P.A.L.S. and A.C.L.S....

  1. Dear Allnurses,

    I have enjoyed reading all of the bulletin boards!! But every time I do I come up with more questions!!! Don't worry, I won't ask for homework help :chuckle . So here goes another:

    1. I am CPR certified (of course) and in my 2nd sem. of an ADN prgm. I am very interested in ER nursing upon graduation, or Labor & Delivery. My Ques. is, how soon can I get PALS or ACLS cert. as I have heard that is required?? Is it a requirement fo ER?
    What about L&D? Can I realistically hope to find gainful employment in these areas or am I going to have to do a LTC plan? Thank you for any advice. BTW, I am in Chicago, but planning to move to NW IN when I am an RN!!!!
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  2. 13 Comments

  3. by   EmeraldNYL
    I can't help you but I kind of have the same question as I am planning on working in an ICU. Do you have to get the certs before you get the job or does your job pay for you to get certified? Thanks to those in the know!
  4. by   neneRN
    You can get certifications before or after hire: you really need to get them ASAP for critical care areas. My hospital pays for the certifications necessary for your area of work, I would hope that most hospitals do the same. Some of my classmates got their ACLS during the last semester of school; I waited and took ACLS about 3 months after I started in the ER, and got my TNCC after a year in the ER.
    With the shortage, in general you can work any area right out of school. I went straight to ER.
  5. by   EmeraldNYL
    Sorry for my ignorance, but what does TNCC stand for? Thanks!
  6. by   Sally_ICURN
    When I was a student I took ACLS in the last half of my last year because I was planning to go into critical care. A lot of the meds were over my head at that time but once I started working I took it again (employer paid) before it was due to be renewed and it was so much better! The meds made so much more sense. I think having ACLS under your belt before you start working, especially in critical care but in any area really, is like the laying of the foundation. Working a bit and then going back again is building upon that foundation. One of my biggest fears when I first started out working was not being able to recognize if a patient was heading into a code and what to do if they were. I still have that fear, but I'm surprised by how much of my ACLS training comes back when I'm actually faced with that bad situation.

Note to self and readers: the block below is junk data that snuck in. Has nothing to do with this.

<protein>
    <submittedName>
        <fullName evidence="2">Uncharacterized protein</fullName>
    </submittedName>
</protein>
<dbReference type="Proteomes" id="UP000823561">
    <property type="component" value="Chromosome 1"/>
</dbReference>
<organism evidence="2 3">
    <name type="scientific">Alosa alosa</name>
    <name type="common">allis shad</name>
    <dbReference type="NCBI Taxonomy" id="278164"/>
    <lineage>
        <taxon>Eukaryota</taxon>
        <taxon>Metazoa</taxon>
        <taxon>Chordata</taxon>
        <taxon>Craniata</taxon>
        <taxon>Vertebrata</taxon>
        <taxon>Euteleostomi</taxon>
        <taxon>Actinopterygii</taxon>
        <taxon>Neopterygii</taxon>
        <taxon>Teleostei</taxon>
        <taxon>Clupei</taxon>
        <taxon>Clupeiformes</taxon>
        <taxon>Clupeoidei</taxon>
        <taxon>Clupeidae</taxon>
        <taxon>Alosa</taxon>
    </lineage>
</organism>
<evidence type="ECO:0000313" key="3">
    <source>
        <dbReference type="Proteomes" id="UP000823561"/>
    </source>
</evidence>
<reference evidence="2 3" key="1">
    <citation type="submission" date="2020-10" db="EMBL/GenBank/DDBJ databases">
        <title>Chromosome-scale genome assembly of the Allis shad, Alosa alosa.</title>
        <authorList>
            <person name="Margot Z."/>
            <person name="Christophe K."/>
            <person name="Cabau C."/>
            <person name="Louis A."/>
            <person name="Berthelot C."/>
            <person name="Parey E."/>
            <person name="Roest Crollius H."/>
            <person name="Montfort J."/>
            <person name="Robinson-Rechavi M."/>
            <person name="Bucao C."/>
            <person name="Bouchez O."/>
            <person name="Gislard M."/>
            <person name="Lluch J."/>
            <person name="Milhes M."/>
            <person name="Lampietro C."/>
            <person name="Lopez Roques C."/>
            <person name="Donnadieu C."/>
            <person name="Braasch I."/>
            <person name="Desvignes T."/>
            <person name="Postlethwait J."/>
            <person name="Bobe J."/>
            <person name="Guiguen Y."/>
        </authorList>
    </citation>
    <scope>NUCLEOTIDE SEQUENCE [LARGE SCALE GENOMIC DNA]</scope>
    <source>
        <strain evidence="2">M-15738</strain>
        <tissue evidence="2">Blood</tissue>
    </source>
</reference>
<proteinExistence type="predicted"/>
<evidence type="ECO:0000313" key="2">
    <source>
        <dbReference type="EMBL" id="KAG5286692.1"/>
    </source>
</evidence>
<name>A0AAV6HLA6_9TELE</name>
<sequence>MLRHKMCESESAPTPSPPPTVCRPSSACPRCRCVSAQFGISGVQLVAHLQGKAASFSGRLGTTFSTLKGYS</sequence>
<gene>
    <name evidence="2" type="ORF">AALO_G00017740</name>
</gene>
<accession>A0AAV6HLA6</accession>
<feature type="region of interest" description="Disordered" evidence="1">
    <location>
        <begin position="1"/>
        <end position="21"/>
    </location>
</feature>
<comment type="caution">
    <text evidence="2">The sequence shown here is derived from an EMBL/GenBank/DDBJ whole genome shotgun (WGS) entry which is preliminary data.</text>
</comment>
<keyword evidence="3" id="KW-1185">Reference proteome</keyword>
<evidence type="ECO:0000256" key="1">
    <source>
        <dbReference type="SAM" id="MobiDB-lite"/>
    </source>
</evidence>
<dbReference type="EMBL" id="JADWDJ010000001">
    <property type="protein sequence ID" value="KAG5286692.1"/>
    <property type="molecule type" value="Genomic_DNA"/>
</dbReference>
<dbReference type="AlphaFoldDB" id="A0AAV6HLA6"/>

My vote is to do it before AND a few months to a year after you start working!

    ~Sally
  7. by   Sally_ICURN
    Originally posted by EmeraldNYL
    ...what does TNCC stand for?
    I think it's Trauma Nursing Core Course or something like that.
  8. by   CountrifiedRN
    I think whether or not you can start in a specialty area as a new grad depends on the hospital and the need for nurses in that area. I recently went to a job fair and since there is a need for nurses in the ER, the hospital was offering positions there for new grads. First you have to go through a 12 week course, and then you get ACLS and PALS certified through the hospital, and then you are supposed to get a 6 week orientation.

    It sounds like a great program, unfortunately the hospital is about 45-60 minutes from where I live. I'm hoping that the hospital closest to me offers something similar.

    You can try calling or visiting hospitals near you to find out if they hire new grads for those areas.

    Sorry, don't know what TNCC stands for either.
  9. by   fab4fan
    TNCC=Trauma Nurse Core Curriculum (I think)
  10. by   traumaRUs
    Yep - TNCC - trauma nurse core curriculum. The ENA (emergency nurses association) is located in Chicago - they should be a wealth of info. I work in Peoria in level one trauma center - how about moving here?? We hire new grads!!! I've done some shifts at Loyola in the ER and its very similar. I would wait to get ACLS and PALS till after you graduate - just because it would mean more then, but its up to you.
  11. by   SmilingBluEyes
    I agree. Wait to get ACLS, NRP (required in OB), PALS or any other such course til you are finished w/school. you WILL Get more out of these courses if you do.
  12. by   fab4fan
    Wait until you get a job that requires PALS/ACLS; then your employer is responsible for sending you and paying for the course if it is a requirement for employment.
  13. by   sjoe
    When I got my TNCC (5 years ago in California) the title was Trauma Nursing Core Course, and that is the title on the card.

    These various certifications expire with time (TNCC--4 years for example), so it might be smart to wait until near graduation before earning them. Not much point in having an ACLS that expires just before graduation, is there (unless you were actually using it meanwhile)?
  14. by   BBFRN
    Sjoe is right- you might just have to take these courses over again. ACLS and PALS last for 2 years, and most hospitals pay for these as well as the TNCC, so just let them pay for the courses. They add up to a lot of money.

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